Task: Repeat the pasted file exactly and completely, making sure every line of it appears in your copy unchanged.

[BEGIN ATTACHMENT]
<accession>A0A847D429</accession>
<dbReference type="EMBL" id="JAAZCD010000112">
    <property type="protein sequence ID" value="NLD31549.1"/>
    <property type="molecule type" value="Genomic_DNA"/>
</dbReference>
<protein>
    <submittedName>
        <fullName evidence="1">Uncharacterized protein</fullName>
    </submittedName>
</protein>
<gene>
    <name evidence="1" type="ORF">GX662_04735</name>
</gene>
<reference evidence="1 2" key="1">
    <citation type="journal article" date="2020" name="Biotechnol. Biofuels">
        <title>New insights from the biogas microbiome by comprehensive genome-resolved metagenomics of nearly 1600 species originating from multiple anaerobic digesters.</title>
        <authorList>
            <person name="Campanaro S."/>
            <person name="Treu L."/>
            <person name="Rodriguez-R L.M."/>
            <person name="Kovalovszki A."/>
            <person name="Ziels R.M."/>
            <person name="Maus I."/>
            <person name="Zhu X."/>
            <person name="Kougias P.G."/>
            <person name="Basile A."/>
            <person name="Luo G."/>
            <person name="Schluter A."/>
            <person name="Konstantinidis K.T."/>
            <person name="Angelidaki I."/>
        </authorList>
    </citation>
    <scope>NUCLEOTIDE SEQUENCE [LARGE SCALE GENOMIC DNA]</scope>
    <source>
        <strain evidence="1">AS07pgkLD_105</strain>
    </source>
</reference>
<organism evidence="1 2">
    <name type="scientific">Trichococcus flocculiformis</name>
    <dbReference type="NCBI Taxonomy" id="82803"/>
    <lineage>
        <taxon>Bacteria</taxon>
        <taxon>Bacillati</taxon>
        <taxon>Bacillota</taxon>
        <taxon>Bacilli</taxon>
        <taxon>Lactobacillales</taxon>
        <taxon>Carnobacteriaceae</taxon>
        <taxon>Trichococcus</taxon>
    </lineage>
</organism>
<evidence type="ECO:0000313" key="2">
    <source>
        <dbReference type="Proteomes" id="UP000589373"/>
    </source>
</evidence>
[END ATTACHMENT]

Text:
<accession>A0A847D429</accession>
<dbReference type="EMBL" id="JAAZCD010000112">
    <property type="protein sequence ID" value="NLD31549.1"/>
    <property type="molecule type" value="Genomic_DNA"/>
</dbReference>
<protein>
    <submittedName>
        <fullName evidence="1">Uncharacterized protein</fullName>
    </submittedName>
</protein>
<gene>
    <name evidence="1" type="ORF">GX662_04735</name>
</gene>
<reference evidence="1 2" key="1">
    <citation type="journal article" date="2020" name="Biotechnol. Biofuels">
        <title>New insights from the biogas microbiome by comprehensive genome-resolved metagenomics of nearly 1600 species originating from multiple anaerobic digesters.</title>
        <authorList>
            <person name="Campanaro S."/>
            <person name="Treu L."/>
            <person name="Rodriguez-R L.M."/>
            <person name="Kovalovszki A."/>
            <person name="Ziels R.M."/>
            <person name="Maus I."/>
            <person name="Zhu X."/>
            <person name="Kougias P.G."/>
            <person name="Basile A."/>
            <person name="Luo G."/>
            <person name="Schluter A."/>
            <person name="Konstantinidis K.T."/>
            <person name="Angelidaki I."/>
        </authorList>
    </citation>
    <scope>NUCLEOTIDE SEQUENCE [LARGE SCALE GENOMIC DNA]</scope>
    <source>
        <strain evidence="1">AS07pgkLD_105</strain>
    </source>
</reference>
<organism evidence="1 2">
    <name type="scientific">Trichococcus flocculiformis</name>
    <dbReference type="NCBI Taxonomy" id="82803"/>
    <lineage>
        <taxon>Bacteria</taxon>
        <taxon>Bacillati</taxon>
        <taxon>Bacillota</taxon>
        <taxon>Bacilli</taxon>
        <taxon>Lactobacillales</taxon>
        <taxon>Carnobacteriaceae</taxon>
        <taxon>Trichococcus</taxon>
    </lineage>
</organism>
<evidence type="ECO:0000313" key="2">
    <source>
        <dbReference type="Proteomes" id="UP000589373"/>
    </source>
</evidence>